A lot of the attention around “pandemic pets” has focused on families with children getting a cat, dog or other pet in 2020, during a time when many people were learning or working from home.
But a new poll shows that older adults also got in on the trend.
According to the National Poll on Healthy Aging, 10% of all people between the ages of 50 and 80 got a new pet between March 2020 and January 2021.
The percentage was indeed higher—16%—among the people in this age range who have at least one child or teen living with them. But the vast majority of people between the ages of 50 and 80 don’t live with someone under age 18—and nearly 9% of them also got a pet during the pandemic.
All told, 59% of people age 50 to 80 who completed the poll in January 2021 are pet owners. Among those who said in January that they are pet owners, 17% had gotten at least one pet since the pandemic began. The poll did not ask if this was their first pet or an additional pet.
Pet ownership was higher among those age 50 to 64, women, white respondents and those who live in single-family detached homes or are employed. Twelve percent of older adults who are employed said they got a pet since March 2020.
The poll is based at the University of Michigan’s Institute for Healthcare Policy and Innovation and receives support from AARP and Michigan Medicine, U-M’s academic medical center.
The new data are an update to a previous report by the poll team, published in April 2019. That full report showed that older adults say having a pet helps them enjoy life, reduce stress, have a sense of purpose, and stick to a routine, as well as connect with other people and be physically active, especially for dog owners. Among those older adults who lived alone or were in fair or poor health when the 2019 poll was done, nearly three-quarters said the pet helped them cope with physical or emotional symptoms.
Of those who live alone, the percent having a pet jumped 12 points between the sample reported in 2019 and the January 2021 sample. The role of pets as companions for older adults living alone is an important one, especially during the pandemic when many older adults stayed home because of their higher risk of developing severe COVID-19 if they caught the coronavirus.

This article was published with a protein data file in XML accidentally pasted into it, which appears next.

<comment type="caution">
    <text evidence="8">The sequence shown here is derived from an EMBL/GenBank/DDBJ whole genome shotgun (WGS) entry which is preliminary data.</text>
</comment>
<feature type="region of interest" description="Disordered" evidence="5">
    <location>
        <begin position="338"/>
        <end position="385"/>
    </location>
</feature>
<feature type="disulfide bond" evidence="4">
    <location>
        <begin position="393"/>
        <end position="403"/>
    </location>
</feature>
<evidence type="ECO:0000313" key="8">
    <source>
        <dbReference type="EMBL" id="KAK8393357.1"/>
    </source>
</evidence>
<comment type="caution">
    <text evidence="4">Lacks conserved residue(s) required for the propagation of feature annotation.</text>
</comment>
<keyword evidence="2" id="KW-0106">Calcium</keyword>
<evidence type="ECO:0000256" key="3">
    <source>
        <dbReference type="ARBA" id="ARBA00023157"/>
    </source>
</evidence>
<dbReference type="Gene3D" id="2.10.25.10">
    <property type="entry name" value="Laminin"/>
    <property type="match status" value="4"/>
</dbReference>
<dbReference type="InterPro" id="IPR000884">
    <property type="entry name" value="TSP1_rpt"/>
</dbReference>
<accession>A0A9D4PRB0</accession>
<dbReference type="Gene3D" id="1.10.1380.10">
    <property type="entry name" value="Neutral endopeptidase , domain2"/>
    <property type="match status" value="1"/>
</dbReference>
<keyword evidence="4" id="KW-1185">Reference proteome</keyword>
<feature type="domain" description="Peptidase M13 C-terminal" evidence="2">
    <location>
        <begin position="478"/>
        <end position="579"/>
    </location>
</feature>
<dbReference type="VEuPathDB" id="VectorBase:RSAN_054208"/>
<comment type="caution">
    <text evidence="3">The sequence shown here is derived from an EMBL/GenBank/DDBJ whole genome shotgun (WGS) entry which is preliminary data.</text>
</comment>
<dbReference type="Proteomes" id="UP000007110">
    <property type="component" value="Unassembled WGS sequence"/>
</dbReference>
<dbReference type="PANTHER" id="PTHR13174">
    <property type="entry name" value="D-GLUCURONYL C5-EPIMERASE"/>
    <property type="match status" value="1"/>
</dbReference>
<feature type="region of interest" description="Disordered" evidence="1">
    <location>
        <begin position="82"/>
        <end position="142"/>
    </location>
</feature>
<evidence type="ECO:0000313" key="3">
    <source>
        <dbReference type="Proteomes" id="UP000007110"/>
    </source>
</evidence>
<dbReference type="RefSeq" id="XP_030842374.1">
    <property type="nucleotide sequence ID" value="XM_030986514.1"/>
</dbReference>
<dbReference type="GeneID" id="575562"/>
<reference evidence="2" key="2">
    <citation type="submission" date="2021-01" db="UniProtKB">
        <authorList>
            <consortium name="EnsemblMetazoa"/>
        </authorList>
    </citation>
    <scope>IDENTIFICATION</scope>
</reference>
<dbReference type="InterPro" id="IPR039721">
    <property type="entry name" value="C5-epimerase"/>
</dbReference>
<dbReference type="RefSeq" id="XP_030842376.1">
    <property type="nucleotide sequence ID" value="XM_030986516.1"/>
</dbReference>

Poll director Preeti Malani, M.D., has first-hand experience with getting a “pandemic puppy” to join her family, which includes a high schooler studying at home. It’s the first time they’ve had any type of pet.
Malani notes that on the one hand, her family’s new dog has demanded more attention than they might have expected—especially given that she and her husband are busy physicians working both remotely and face to face with patients. But on the other hand, walking, playing and cuddling with the dog has been a welcome distraction during troubling times.
“Sully has been a great addition,” she says. “He makes sure we get outside every day. I’ve also met several other dog owners in the neighborhood.”
The animal shelter nearest the University of Michigan, the Humane Society of Huron Valley, has seen record-high adoption rates in the past year, says Wendy Welch, director of communications.
“We are delighted to see not just worthy animals get homes, but also to see people get much needed unconditional love as well,” she says. “While grandparents have sadly been separated from hugging their grandchildren, furry friends have been okay to snuggle. It’s well documented that pets can help lower our blood pressure, ease anxiety and improve symptoms of depression. And of particular interest during this isolating pandemic, companion animals certainly stave off the silent killer: loneliness. We are so thankful to the older adults who’ve opened up their hearts and homes to shelter animals during this time.”
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